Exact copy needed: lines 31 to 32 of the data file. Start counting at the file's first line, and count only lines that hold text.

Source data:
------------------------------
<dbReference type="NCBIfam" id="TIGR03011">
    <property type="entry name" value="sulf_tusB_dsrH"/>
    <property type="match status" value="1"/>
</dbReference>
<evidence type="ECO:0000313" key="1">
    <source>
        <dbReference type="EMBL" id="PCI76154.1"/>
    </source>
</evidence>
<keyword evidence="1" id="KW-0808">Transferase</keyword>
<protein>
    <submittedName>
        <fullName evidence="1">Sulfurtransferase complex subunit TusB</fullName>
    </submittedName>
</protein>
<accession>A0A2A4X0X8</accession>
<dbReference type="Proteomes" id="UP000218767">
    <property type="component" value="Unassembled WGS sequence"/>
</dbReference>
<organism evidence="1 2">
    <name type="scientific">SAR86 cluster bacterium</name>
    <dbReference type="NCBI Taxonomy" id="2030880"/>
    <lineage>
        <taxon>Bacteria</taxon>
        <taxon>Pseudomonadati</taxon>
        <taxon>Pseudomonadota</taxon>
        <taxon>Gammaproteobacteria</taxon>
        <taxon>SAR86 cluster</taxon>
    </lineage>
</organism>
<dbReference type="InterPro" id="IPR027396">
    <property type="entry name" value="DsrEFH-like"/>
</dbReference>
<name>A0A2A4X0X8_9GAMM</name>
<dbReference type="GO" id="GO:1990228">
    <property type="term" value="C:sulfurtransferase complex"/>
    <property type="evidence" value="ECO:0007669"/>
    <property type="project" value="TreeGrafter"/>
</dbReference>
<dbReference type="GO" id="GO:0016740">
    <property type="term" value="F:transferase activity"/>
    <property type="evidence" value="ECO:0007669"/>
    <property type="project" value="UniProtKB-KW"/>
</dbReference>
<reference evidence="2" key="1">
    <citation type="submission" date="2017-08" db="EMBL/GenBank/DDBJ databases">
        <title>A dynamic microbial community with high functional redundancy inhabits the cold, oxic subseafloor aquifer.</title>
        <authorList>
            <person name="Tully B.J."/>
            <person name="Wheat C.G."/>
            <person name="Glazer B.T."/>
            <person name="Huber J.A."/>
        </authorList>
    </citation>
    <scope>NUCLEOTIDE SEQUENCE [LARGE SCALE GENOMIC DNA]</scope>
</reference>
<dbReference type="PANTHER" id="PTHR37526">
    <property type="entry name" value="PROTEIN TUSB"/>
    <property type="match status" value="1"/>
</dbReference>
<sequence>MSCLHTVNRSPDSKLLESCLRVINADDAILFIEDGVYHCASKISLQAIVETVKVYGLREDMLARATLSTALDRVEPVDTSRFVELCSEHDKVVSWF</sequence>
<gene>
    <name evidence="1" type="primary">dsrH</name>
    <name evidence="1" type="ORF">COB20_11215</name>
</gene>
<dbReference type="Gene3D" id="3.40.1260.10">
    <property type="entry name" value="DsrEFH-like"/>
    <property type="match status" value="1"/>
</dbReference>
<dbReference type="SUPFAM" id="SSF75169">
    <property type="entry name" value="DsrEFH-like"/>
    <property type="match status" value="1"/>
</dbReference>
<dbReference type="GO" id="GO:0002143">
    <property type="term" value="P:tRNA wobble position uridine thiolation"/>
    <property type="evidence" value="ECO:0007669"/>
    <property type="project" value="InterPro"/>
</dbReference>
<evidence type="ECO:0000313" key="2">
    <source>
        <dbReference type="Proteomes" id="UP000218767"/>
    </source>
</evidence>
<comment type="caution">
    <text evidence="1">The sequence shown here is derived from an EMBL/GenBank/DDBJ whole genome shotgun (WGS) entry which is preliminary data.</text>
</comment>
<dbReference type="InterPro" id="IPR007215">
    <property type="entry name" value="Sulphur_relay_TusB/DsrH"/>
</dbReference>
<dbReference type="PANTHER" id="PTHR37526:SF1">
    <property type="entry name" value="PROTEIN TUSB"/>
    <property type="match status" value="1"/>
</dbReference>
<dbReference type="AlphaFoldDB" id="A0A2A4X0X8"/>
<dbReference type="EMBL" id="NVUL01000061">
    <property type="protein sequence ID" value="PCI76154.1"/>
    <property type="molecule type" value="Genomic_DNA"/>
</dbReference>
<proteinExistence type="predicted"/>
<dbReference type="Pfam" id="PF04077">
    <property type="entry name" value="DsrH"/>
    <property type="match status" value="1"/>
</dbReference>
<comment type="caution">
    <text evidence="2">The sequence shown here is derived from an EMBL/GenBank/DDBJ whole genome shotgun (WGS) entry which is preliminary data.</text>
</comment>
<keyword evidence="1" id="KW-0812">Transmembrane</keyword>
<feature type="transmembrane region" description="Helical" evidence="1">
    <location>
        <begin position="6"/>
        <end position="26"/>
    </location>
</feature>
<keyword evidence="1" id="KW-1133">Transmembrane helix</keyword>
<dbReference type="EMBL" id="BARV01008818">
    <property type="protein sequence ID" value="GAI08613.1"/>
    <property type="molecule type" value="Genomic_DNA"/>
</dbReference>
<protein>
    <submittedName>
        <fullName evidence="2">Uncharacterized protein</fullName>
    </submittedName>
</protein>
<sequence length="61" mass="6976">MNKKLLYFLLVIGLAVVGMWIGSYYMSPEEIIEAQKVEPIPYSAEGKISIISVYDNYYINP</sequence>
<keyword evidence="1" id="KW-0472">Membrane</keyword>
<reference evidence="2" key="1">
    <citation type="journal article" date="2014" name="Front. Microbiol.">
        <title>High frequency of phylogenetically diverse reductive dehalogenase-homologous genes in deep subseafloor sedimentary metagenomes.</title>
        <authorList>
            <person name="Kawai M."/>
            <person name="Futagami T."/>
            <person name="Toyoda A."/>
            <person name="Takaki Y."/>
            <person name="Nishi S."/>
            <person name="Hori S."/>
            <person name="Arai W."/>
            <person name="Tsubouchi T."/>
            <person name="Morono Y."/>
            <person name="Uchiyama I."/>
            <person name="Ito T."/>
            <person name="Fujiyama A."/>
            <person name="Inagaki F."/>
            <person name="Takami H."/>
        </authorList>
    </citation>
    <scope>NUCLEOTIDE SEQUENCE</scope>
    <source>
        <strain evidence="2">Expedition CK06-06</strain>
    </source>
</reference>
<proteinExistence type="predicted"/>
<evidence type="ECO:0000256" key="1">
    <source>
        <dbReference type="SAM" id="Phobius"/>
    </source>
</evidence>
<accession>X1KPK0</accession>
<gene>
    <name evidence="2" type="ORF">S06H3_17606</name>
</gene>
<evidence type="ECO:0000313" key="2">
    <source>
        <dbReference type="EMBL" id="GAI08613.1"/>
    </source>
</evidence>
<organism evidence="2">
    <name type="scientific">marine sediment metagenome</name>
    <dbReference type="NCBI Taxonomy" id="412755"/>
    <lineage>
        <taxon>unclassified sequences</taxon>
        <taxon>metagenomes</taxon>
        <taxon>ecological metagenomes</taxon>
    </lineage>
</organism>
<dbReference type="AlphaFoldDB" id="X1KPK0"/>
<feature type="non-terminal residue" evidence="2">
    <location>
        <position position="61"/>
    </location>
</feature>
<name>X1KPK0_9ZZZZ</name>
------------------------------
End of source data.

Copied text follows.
<dbReference type="InterPro" id="IPR027396">
    <property type="entry name" value="DsrEFH-like"/>